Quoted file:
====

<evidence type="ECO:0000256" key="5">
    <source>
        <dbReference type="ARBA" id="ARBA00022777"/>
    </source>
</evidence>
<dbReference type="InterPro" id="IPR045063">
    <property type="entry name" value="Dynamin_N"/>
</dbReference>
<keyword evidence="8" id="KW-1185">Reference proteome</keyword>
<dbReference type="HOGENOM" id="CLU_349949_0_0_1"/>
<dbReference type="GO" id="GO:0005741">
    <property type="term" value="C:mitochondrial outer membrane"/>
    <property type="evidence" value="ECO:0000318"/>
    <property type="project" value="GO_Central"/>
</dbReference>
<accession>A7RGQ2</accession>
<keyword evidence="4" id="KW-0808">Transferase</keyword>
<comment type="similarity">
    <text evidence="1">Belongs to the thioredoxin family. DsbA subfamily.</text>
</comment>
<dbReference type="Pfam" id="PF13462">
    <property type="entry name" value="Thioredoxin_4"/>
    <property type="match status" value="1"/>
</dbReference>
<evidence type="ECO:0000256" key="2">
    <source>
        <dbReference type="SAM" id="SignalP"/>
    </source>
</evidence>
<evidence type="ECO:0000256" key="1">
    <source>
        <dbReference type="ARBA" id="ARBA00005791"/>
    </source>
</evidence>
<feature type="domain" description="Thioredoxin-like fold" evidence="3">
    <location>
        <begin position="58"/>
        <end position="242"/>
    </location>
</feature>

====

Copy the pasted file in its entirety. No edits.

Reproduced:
<evidence type="ECO:0000256" key="5">
    <source>
        <dbReference type="ARBA" id="ARBA00022777"/>
    </source>
</evidence>
<dbReference type="InterPro" id="IPR045063">
    <property type="entry name" value="Dynamin_N"/>
</dbReference>
<keyword evidence="8" id="KW-1185">Reference proteome</keyword>
<dbReference type="HOGENOM" id="CLU_349949_0_0_1"/>
<dbReference type="GO" id="GO:0005741">
    <property type="term" value="C:mitochondrial outer membrane"/>
    <property type="evidence" value="ECO:0000318"/>
    <property type="project" value="GO_Central"/>
</dbReference>
<accession>A7RGQ2</accession>
<keyword evidence="4" id="KW-0808">Transferase</keyword>
<comment type="similarity">
    <text evidence="1">Belongs to the thioredoxin family. DsbA subfamily.</text>
</comment>
<dbReference type="Pfam" id="PF13462">
    <property type="entry name" value="Thioredoxin_4"/>
    <property type="match status" value="1"/>
</dbReference>
<evidence type="ECO:0000256" key="2">
    <source>
        <dbReference type="SAM" id="SignalP"/>
    </source>
</evidence>
<evidence type="ECO:0000256" key="1">
    <source>
        <dbReference type="ARBA" id="ARBA00005791"/>
    </source>
</evidence>
<feature type="domain" description="Thioredoxin-like fold" evidence="3">
    <location>
        <begin position="58"/>
        <end position="242"/>
    </location>
</feature>